Appleton's Cyclopedia of American Biography, edited by James
Grant Wilson, John Fiske and Stanley L. Klos. Six volumes, New York: D. Appleton
and Company, 1887-1889 and 1999. Virtualology.com warns that these 19th Century
biographies contain errors and bias. We rely on volunteers to edit the historic
biographies on a continual basis. If you would like to edit this biographyplease
submit a rewritten biography in text form.
If acceptable, the new biography will be published above the 19th Century
Appleton's Cyclopedia Biography citing the volunteer editor
Virtual American Biographies
Over 30,000 personalities
with thousands of 19th Century illustrations, signatures, and exceptional life
welcomes editing and additions to the
biographies. To become this site's editor or a contributor
or e-mail Virtualology here.
SAXE, John Godfrey, poet, born in Highgate, Vermont, 2 June, 1816; died in Albany, New York, 31 March, 1887. He entered Wesleyan university in 1835, but left in his freshman year, and was graduated at Middlebury in 1839. During the four years following he studied law in Lockport, New York, and then in St. AI-bans, Vermont, where, in 1843, he was admitted to the bar. He practised with success in Franklin county for several years, becoming in 1850-'1 state's attorney for Chittenden county, and in 1847-'8 he was superintendent of common schools, His fondness for literature to journalism, and in 1850 he purchased the 'Burlington Sentinel," which he edited until 1856. Mr. Saxe served as attorney-general of Vermont in 1856, and for a time was deputy collector of customs. In 1859, and again in 1860, he was the unsuccessful Democratic nominee for governor. Settling in New York, he devoted himself to literature and lectured until 1872, when he moved to Albany, and became an editor of the "Evening Journal." In 1866 Middlebury gave him the degree of LL. D. Mr. Saxe achieved his greatest reputation by his poetry. As a young lawyer he sent his earliest verses to the "Knickerbocker," and in after years he contributed to "Harper's Magazine" and the "Atlantic Monthly." His " Rhyme of the Rail," "The Briefless Barrister," "The Proud Miss McBride," and similar humorous poems, as well as his more serious "Jerry, the Miller," "I'm growing Old," "The Old Church-Bell," and "Treasures in Heaven," were very popular. His published works include "Progress: a Satirical Poem" (New York, 1846) ; "Humorous and Satirical Poems" (Boston, 1850); "The Money King, and other Poems" (1859); "The Flying Dutchman, or the Wrath of Herr Von Stoppelnose" (New York, 1862); "Clever Stories of Many Nations rendered in Rhyme" (Boston, 1865); "The Times, the Telegraph, and other Poems" (London, 1865) ; "The Masquerade, and other Poems" (Boston, 1866); "Fables and Legends of Many Countries" (1872) ; and "Leisure-Day Rhymes" (1875). There have also been numerous collections of his poems.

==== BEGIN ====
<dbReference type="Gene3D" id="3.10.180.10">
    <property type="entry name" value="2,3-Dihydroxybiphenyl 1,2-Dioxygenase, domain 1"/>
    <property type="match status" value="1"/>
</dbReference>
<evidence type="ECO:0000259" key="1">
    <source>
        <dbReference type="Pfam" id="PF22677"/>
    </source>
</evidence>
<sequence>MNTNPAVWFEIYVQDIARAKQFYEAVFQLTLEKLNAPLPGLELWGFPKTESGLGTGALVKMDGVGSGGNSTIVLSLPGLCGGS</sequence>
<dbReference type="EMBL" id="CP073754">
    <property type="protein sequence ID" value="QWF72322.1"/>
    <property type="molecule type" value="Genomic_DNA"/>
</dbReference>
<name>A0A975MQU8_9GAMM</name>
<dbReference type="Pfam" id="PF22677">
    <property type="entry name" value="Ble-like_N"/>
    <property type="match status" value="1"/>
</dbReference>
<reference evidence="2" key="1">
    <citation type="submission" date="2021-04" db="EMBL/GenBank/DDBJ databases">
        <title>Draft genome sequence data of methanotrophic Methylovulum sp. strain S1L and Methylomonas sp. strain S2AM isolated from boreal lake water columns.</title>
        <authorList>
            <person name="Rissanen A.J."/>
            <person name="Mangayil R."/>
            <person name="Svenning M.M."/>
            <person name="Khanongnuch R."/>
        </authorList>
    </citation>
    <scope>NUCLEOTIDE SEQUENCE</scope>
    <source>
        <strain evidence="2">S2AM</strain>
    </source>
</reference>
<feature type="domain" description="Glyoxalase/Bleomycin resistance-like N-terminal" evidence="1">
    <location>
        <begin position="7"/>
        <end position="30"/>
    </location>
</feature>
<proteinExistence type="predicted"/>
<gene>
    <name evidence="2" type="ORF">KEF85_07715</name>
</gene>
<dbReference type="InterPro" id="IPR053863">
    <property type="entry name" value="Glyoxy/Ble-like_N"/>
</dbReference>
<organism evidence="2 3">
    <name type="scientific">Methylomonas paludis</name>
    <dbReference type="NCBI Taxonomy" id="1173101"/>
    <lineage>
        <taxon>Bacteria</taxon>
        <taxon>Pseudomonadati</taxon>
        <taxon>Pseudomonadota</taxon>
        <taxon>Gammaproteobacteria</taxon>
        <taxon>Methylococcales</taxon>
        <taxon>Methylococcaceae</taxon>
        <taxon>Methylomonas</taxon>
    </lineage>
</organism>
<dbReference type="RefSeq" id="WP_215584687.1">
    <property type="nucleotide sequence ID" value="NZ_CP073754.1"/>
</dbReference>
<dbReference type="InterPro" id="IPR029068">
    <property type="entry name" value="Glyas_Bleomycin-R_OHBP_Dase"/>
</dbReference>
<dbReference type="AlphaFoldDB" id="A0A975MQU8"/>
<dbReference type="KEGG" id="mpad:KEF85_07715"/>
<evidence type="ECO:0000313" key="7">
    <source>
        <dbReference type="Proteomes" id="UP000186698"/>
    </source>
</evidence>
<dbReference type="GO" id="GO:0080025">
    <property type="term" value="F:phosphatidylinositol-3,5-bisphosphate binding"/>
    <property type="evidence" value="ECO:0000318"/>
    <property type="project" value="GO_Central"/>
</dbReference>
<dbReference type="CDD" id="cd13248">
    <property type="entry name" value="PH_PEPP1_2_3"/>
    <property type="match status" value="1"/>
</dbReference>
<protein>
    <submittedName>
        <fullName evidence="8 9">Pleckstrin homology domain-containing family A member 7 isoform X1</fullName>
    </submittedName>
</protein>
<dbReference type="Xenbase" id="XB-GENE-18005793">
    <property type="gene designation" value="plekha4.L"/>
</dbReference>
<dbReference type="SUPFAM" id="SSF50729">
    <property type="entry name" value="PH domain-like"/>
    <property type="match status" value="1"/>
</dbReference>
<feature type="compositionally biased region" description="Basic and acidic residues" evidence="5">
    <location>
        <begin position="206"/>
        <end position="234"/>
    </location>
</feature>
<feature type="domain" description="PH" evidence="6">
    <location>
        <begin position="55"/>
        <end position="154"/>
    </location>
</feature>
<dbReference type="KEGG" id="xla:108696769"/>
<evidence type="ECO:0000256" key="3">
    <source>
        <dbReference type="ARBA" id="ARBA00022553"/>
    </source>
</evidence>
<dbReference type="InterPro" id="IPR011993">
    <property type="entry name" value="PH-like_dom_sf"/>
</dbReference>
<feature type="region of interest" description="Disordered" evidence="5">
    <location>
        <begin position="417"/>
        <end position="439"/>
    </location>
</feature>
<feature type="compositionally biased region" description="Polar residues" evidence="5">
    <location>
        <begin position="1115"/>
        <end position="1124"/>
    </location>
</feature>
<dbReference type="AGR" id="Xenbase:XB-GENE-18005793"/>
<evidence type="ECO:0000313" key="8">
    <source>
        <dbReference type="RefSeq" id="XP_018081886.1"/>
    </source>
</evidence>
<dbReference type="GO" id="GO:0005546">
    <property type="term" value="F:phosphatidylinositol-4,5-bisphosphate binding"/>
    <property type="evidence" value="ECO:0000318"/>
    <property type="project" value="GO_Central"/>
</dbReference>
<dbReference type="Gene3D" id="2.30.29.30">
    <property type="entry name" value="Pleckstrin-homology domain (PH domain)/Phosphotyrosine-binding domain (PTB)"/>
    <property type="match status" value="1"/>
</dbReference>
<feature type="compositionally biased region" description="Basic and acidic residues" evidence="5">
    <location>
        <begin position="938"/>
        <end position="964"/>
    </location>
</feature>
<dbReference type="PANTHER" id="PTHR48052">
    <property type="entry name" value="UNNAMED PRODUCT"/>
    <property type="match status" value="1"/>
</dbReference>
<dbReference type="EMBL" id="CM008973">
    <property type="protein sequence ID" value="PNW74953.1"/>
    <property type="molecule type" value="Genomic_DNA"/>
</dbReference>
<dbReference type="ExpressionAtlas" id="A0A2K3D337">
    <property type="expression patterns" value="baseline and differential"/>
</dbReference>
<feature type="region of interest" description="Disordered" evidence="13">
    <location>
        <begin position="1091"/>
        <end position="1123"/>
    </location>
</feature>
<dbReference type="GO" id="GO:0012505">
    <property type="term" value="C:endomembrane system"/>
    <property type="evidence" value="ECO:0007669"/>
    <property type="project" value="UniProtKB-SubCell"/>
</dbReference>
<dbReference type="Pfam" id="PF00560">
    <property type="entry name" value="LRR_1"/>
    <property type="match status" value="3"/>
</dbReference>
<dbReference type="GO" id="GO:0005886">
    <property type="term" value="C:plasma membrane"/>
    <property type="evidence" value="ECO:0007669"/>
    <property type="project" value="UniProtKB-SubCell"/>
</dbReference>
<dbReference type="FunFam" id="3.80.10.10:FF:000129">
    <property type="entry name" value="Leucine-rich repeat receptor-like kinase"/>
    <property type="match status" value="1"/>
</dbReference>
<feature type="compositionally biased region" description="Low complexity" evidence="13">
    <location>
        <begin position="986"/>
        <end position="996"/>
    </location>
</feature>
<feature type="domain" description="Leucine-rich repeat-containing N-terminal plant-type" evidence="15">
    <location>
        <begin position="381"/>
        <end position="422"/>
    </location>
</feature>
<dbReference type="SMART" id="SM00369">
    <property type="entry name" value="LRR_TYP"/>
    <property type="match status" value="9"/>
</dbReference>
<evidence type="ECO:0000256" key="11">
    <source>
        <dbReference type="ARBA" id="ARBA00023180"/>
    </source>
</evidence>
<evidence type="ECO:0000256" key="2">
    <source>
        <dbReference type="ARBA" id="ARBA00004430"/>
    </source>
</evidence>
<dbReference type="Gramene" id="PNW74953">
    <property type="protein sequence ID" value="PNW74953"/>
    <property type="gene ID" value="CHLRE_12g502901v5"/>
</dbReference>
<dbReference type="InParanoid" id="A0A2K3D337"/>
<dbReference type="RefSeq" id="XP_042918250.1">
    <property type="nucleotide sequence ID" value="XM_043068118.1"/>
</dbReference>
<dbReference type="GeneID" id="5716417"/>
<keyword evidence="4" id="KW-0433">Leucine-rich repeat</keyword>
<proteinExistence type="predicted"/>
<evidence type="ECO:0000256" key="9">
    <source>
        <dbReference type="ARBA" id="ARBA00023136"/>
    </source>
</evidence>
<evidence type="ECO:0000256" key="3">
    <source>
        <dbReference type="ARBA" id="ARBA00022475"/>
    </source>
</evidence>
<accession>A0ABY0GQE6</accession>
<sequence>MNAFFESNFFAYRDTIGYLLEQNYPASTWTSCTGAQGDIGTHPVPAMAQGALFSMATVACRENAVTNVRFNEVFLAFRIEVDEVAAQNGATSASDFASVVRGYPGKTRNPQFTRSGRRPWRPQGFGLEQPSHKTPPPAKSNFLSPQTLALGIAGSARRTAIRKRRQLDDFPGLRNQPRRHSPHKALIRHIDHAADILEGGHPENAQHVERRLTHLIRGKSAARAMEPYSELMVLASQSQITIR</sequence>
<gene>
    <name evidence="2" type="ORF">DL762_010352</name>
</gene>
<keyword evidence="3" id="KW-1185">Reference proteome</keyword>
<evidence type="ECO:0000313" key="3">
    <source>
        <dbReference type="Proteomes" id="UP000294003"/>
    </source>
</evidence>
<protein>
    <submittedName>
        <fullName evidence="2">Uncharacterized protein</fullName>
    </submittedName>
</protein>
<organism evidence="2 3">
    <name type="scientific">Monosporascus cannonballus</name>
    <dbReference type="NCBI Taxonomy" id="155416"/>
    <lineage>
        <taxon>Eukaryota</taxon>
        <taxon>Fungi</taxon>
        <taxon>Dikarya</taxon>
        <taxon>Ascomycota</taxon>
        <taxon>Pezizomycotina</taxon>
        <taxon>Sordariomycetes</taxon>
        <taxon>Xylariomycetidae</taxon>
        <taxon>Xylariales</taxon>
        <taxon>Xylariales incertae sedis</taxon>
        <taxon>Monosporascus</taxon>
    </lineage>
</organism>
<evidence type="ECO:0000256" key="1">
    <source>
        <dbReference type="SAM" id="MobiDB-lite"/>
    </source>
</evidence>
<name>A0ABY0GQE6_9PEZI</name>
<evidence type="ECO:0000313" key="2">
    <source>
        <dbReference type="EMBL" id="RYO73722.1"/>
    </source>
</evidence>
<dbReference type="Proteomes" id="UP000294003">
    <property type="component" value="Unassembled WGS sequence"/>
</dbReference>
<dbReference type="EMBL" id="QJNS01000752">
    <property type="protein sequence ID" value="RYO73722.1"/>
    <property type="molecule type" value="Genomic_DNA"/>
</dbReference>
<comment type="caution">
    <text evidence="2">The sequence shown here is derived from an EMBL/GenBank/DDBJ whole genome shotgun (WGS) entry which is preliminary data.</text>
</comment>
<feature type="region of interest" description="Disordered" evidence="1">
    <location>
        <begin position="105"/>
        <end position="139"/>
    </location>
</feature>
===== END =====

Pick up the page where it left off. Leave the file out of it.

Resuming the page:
This site and its contents are not affiliated, connected,
associated with or authorized by the individual, family,
friends, or trademarked entities utilizing any part or
the subject's entire name. Any official or affiliated
sites that are related to this subject will be hyper
linked below upon submission
and Evisum, Inc. review.
Please join us in our mission to incorporate America's Four United Republics discovery-based curriculum into the classroom of every primary and secondary school in the United States of America by July 2, 2026, the nation’s 250th birthday. , the United States of America: We The
People. Click Here